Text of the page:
Dynamic Threshold Learning
Dynamic Threshold Learning (DTL) is a new learning technique that we have developed for real-time learning of robot controllers. The key features of DTL are:
- DTL is an online learning algorithm that learns to improve the robot’s performance as it interacts with the world
- DTL is designed for dynamic control problems that involve continuous real-time responses to the environment
- DTL learns from its mistakes
- DTL learns quickly – in minutes rather than hours or days
- Rather than trying to learn from scratch, DTL makes use of domain knowledge to speed learning
Model Transition Control (MTC) is a framework we have developed for nonlinear control of robots. MTC models nonlinear control problems as sets of linear control regimes linked by nonlinear transitions. These control regimes are represented by a state-action map (SAM) showing the control regime that will result from actions taken in given states
For example, consider a simple SAM for vehicle braking with one state variable (velocity) and one action variable (braking effort). This SAM has a GRIP control regime (where tires maintain grip on the road) and a SKID control regime (where tires skid). The vehicle is most likely to skid when it is traveling at maximum speed and brakes with maximum force. The vehicle is least likely to skid when it is stationary and applies no braking force. We refer to these points as anchor points, which are the points in state-action space that are most likely to result in the corresponding control regime.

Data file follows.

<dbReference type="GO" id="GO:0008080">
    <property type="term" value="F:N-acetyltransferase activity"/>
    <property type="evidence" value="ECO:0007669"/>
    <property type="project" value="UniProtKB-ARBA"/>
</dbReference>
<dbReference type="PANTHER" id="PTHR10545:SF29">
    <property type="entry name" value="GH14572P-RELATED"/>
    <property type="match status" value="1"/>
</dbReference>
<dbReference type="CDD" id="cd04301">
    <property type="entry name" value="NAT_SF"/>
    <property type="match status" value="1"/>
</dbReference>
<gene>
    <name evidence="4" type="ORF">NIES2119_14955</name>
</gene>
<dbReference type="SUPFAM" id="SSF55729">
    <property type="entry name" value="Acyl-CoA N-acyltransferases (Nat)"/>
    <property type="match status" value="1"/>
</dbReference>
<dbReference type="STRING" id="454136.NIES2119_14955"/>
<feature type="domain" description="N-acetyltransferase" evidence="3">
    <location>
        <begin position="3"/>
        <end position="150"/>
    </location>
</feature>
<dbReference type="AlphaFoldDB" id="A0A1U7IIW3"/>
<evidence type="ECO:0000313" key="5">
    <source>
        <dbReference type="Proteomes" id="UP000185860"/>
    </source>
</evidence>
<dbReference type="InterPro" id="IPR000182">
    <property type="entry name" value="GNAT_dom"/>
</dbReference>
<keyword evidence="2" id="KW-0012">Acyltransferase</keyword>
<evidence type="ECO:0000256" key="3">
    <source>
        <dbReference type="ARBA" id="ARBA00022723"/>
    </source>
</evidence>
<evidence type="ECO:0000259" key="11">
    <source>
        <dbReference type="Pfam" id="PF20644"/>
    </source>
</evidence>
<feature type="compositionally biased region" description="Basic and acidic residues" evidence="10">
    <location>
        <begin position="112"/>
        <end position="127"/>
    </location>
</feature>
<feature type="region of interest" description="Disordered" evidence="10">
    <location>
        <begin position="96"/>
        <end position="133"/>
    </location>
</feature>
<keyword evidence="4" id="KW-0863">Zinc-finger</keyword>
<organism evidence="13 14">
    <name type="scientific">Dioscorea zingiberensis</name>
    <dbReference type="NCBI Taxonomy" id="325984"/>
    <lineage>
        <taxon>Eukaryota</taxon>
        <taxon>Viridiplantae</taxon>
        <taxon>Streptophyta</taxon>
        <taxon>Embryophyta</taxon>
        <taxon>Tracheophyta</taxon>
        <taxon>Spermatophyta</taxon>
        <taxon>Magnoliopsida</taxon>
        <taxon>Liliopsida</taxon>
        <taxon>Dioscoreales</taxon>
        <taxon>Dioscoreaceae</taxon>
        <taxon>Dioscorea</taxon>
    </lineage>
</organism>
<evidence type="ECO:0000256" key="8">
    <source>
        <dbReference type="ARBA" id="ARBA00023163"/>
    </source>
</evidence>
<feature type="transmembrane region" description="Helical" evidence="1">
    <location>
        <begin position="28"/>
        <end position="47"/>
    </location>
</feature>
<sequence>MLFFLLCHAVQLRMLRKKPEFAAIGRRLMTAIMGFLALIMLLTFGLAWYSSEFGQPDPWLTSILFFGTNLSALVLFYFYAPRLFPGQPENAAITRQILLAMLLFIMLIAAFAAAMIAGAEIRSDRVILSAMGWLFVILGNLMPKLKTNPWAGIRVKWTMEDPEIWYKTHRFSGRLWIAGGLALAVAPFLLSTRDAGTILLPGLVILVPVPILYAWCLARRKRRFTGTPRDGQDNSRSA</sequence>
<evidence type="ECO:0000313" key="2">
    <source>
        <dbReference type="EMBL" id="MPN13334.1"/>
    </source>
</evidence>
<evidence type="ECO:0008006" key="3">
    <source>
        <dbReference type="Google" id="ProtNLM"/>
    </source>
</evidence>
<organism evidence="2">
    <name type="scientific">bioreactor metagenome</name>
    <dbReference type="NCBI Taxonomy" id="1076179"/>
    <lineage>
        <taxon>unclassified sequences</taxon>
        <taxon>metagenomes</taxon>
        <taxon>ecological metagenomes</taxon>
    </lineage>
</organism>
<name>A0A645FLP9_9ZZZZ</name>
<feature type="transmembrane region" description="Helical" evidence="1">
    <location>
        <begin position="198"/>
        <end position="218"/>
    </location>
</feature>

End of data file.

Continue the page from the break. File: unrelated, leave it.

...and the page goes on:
DTL rapidly learns the structure of the SAM by maximizing the amount of learning for each observation. For each observation of a given control regime, DTL infers that all points in the SAM closer to the anchor point of that regime along all state-action axes belong to the same control regime. For example, if a vehicle traveling at 80 mph skids when hitting the brakes with 50% effort, it’s likely to skid when traveling at 100 mph and hitting the brakes with 70% effort.
MTC combines DTL with an exploratory controller that initially generates highly aggressive responses to the current vehicle and environment state. This exploratory controller initially experiences many undesirable control regimes. DTL quickly learns to limit these responses to avoid the undesirable control regimes and keep the robot in the desired control regime. For more details on DTL, see the paper that we’ve submitted to ICRA 2012.